• Any Locations: This option includes all locations, such as named locations, trusted locations, and any unspecified locations. Choosing “Any Locations” allows you to grant or block access for users from any location.
  • All Trusted Locations: This option covers both named locations (those marked as trusted locations) and MFA-trusted IPs. It ensures access from all trusted locations.
  • Selected Locations: This option shows only the named locations that administrators have configured. These named locations can be determined by country range, IP ranges, and MFA-trusted IPs.

Important: Make sure that you have included all IP addresses from which users can access resources in the IP-based named locations policy. To ensure this, you can make use of the CAE workbooks or Sign-in logs to decide the IP addresses that are seen by Azure AD and resources.

Scenario-based Explanation for Location Policy Enforcement

Let’s say your employee, John, usually works from the company’s office, which is within an approved location range. But one day, John’s access token gets stolen by a cyber attacker while he is using a public Wi-Fi network! The thief attempts to use the stolen token to access Microsoft 365 from an unauthorized location.

Now, with the strict location enforcement in Azure AD, the Microsoft 365 applications (like Exchange Online, Teams, and SharePoint Online) are constantly checking for changes in conditions related to user access. When they notice a network change event, such as John trying to access Microsoft 365 from an unexpected location, they immediately alert the Identity Provider (Token Issuer) that something seems off.

The Identity Provider then communicates with the Microsoft 365 applications and tells them to stop respecting John’s stolen token, effectively revoking his access in near real-time.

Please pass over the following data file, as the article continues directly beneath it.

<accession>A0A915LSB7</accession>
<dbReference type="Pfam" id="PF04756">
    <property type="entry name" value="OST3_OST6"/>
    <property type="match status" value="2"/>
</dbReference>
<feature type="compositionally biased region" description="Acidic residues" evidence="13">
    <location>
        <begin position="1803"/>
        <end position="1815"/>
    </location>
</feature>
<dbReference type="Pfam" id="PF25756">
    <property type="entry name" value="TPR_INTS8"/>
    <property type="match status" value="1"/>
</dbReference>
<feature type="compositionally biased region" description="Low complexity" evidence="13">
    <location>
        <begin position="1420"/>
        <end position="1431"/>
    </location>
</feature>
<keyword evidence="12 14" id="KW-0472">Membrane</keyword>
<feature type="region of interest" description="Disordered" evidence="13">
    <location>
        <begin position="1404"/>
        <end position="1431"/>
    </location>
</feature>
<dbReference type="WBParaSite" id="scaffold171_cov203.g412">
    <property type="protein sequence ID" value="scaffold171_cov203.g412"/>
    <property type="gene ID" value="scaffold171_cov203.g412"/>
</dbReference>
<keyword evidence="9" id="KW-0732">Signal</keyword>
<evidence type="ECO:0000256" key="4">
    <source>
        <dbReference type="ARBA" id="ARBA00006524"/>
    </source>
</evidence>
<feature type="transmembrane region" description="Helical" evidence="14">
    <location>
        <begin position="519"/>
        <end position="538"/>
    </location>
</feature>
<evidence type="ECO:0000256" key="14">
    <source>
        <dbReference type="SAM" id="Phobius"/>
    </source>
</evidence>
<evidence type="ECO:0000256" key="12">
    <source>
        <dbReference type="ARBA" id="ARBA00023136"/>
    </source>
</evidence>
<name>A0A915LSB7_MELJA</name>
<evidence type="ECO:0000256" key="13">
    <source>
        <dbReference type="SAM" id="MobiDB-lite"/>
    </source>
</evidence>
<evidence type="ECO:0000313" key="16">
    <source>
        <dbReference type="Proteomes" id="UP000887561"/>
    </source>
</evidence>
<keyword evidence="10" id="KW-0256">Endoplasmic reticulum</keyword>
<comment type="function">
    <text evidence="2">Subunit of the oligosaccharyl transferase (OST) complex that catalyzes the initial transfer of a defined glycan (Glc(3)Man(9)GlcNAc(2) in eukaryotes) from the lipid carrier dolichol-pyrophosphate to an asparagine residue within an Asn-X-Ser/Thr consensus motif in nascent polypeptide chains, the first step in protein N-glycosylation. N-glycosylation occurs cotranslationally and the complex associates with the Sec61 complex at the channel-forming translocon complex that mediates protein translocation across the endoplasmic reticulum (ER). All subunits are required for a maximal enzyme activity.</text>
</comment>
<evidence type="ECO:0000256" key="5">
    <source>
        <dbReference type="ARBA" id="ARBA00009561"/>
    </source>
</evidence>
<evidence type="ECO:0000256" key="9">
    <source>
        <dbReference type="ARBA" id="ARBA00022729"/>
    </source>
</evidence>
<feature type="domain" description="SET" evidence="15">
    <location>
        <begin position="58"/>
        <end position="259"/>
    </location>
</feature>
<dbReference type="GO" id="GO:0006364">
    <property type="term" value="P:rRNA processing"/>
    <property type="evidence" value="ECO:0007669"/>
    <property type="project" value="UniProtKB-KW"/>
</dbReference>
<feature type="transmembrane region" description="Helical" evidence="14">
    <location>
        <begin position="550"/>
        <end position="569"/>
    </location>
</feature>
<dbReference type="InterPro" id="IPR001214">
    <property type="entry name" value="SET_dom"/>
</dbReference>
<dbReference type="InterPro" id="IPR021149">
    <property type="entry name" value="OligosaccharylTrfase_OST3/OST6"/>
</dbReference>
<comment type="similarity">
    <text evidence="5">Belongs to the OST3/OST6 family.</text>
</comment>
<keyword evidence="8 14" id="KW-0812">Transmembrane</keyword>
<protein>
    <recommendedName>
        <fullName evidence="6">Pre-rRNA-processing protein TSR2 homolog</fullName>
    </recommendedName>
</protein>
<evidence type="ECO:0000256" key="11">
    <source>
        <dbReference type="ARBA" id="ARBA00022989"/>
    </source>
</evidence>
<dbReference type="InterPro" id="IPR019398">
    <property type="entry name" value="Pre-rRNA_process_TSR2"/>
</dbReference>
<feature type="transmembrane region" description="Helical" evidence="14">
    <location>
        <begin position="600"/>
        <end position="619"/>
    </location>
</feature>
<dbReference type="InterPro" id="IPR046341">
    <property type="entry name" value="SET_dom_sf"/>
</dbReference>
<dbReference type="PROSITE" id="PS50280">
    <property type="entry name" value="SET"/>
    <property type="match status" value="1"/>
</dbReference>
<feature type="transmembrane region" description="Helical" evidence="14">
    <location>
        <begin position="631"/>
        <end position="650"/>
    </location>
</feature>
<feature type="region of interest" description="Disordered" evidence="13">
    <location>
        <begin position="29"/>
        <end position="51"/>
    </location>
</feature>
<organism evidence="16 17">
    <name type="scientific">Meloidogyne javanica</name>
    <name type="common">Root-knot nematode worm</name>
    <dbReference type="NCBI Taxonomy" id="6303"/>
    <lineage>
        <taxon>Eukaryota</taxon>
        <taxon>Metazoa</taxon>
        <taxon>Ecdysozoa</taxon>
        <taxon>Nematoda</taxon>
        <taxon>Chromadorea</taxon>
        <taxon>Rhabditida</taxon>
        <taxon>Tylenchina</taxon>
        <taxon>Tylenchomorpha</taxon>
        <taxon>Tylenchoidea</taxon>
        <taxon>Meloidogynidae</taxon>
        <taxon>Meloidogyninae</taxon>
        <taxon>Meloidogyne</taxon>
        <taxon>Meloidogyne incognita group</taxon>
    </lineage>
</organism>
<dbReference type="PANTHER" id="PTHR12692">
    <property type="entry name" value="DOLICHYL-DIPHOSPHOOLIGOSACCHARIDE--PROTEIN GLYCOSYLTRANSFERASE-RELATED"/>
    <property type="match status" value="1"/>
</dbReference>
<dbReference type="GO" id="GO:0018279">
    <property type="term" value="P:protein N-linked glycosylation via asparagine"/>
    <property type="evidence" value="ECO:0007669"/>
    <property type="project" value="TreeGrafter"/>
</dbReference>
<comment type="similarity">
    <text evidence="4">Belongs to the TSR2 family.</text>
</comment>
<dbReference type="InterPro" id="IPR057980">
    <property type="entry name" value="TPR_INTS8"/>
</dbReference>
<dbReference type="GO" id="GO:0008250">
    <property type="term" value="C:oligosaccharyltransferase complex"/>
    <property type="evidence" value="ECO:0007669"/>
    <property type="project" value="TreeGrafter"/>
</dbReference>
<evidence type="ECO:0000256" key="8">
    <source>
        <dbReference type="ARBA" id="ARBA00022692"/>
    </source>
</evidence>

So, even if the thief managed to steal the token and attempt to use it, they would be blocked instantly because the token has been invalidated due to the detected unauthorized location.

Continuous Access Evaluation

Pro Tips:

  • Set up IP-based named locations correctly.
  • Utilize CAE workbooks or Sign-in logs to ensure IP coverage.

Some Concerns Regarding the Location Policies Enforcement

  • The traditional notion of “named locations” may not be the best fit in today’s remote-first world.
  • When malware steals access tokens from remote locations, users do not receive any emails or alerts to be notified about it.

As a remote worker, I find the new feature both a boon and a bane. I would be remotely working from a coffee shop, which leads to issues with violating their policies. Regarding the feature’s impact, it seems to play both the role of a hero and a villain in a play! It provides flexibility but may also create complications depending on the situation and location.

In terms of account security, the “strictly enforce location policies” feature could be valuable for protecting against unauthorized access, but it may also limit the flexibility needed for remote work. Also, how valuable do you think the ‘strictly enforce location policies’ feature would be in protecting your account security?

I hope you have gained a good understanding about the importance of CAE and its new feature from the above information. Thanks for reading. If you have any further queries, feel free to reach us through the comment section.

Share article